An Eye for Art: Marcel Pinas, ‘Awewe faaka tiki 2’

July 15, 2015 at 2:19 pm (An Eye for Art) (, , , , , , , , , )

In collaboration with art critic Rob PerréeReadytex Art Gallery has developed an informative initiative: An Eye for Art. Once every two weeks Rob Perrée discusses a work of art from the collection of Readytex Art Gallery. This week he talks about ‘Awewe faaka tiki 2’, mixed media on canvas, 66 cm wide x 83 cm high, 2013, by Marcel Pinas.

Marcel Pinas, ‘Awewe faaka tiki 2’, mixed media on canvas, 66 cm wide x 83 cm high, 2013 - USD 1500 / PHOTO Readytex Art Gallery/William Tsang

Marcel Pinas, ‘Awewe faaka tiki 2’, mixed media on canvas, 66 cm wide x 83 cm high, 2013 – USD 1500 / PHOTO Readytex Art Gallery/William Tsang

Several years ago Marcel Pinas (Pelgrimkondre, Marowijne, 1971) rediscovered drawing. Not the realistic type of drawing he once started his career with, but animated black shapes on a white surface. Those shapes are derived from Afaka-characters, the syllable script that was developed early on in the 20th century in his birth district by Afaka Atumisi. From a distance they resemble swarms without a clear identity. Occasionally he adds a smudge of color or a smudge of black.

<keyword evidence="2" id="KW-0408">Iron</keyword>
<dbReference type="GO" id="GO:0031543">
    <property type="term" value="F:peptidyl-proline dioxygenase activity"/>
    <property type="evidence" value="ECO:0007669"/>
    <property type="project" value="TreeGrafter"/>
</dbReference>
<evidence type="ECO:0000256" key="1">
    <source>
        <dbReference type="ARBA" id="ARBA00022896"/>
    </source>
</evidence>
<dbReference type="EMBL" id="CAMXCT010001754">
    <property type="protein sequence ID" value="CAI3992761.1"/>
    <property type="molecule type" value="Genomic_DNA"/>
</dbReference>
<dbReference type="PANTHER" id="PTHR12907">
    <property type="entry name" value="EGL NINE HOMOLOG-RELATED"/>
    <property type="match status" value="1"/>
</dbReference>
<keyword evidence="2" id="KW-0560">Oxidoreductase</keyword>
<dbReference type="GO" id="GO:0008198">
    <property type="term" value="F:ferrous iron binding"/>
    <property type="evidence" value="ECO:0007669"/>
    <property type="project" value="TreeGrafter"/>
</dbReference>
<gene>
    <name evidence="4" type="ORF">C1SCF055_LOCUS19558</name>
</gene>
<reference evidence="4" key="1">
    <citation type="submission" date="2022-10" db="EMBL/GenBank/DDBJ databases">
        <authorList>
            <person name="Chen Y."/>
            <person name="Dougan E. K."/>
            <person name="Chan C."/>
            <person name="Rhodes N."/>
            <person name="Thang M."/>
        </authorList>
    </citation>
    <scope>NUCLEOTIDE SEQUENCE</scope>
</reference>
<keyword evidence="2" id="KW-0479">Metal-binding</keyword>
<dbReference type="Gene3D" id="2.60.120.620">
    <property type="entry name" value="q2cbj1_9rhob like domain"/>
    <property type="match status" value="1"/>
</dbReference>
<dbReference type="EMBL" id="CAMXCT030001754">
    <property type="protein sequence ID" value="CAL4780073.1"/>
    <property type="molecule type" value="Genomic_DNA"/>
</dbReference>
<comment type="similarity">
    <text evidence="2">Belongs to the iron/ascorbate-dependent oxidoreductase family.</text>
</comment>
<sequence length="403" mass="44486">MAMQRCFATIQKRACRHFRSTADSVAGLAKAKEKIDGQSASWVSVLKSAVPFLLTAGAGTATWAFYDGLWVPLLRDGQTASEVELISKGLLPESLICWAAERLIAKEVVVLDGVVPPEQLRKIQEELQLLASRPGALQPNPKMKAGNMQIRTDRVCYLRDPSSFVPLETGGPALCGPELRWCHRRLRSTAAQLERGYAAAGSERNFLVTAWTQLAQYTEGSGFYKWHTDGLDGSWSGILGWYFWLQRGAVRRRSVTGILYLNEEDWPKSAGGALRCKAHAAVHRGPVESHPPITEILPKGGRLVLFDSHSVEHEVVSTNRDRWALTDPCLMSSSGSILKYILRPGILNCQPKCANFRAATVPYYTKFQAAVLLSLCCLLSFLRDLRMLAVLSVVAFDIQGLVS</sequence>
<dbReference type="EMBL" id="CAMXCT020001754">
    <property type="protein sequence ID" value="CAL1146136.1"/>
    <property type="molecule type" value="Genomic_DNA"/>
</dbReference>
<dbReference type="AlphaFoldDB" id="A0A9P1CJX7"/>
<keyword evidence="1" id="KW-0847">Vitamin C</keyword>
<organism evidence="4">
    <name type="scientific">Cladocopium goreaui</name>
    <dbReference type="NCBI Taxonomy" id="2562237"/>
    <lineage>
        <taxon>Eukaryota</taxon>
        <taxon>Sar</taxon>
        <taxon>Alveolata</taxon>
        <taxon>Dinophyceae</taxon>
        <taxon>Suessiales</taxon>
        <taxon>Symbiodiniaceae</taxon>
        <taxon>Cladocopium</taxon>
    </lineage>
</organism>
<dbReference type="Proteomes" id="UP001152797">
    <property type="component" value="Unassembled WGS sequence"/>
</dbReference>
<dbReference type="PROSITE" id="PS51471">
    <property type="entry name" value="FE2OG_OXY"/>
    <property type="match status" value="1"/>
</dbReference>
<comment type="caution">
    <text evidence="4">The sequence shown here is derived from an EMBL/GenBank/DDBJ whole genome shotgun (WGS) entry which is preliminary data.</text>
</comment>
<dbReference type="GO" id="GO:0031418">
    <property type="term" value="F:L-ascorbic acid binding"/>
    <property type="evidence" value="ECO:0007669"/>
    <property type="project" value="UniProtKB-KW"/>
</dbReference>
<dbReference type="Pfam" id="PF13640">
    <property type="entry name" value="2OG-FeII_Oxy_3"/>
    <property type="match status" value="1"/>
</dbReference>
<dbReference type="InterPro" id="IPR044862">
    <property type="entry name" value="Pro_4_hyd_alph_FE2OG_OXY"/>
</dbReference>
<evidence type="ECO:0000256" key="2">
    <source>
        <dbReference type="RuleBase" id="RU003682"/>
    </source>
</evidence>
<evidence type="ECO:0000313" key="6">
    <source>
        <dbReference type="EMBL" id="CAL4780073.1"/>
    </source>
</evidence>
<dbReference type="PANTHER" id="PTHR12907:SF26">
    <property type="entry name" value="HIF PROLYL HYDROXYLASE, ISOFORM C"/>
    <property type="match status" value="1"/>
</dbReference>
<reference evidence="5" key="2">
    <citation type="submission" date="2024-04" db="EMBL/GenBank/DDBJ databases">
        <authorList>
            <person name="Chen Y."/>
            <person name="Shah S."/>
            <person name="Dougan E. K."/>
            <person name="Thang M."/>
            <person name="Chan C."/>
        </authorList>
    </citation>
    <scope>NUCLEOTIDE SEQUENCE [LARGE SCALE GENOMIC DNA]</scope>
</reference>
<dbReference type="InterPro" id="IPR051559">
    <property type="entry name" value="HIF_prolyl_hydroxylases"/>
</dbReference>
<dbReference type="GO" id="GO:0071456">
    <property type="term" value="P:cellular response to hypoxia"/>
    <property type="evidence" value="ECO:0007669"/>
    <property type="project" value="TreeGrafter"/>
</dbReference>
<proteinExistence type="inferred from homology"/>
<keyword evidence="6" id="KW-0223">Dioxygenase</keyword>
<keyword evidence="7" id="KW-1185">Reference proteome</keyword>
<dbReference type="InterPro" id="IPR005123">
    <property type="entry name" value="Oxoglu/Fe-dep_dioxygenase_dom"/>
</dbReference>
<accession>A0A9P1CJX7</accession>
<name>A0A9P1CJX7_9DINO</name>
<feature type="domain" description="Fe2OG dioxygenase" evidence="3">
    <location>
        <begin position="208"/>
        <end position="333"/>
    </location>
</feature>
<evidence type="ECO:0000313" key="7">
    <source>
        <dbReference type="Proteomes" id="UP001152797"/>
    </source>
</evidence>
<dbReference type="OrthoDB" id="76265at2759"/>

In this work he combines this new development with the work that he made earlier. Here the black signs become part of a larger whole. They look like they have been strewn randomly on top. The center of the work shows the shape of a cross, made from pieces of pangi cloth. The cloth refers to the traditional Maroon culture, the cross does not have a religious background, but it refers to his youth, during which playing and various games were part of daily entertainment. The color smudges that have been added to the work supplement that interpretation. They come across as the visual language of a child. Similar to the visual language that also inspired CoBrA-artists such as Appel and Corneille.

Pinas often fills his canvas or sheet of paper completely. He creates the necessary depth by layering color and image planes over one another. In comparison, this work is rather bare and austere. The effect of the bareness is that the attention of the viewer becomes focused on the center, on the part that it’s ultimately about: the portrayal of a joyful childhood in an originally safe environment that would later, because of the war in the interior, become compromised.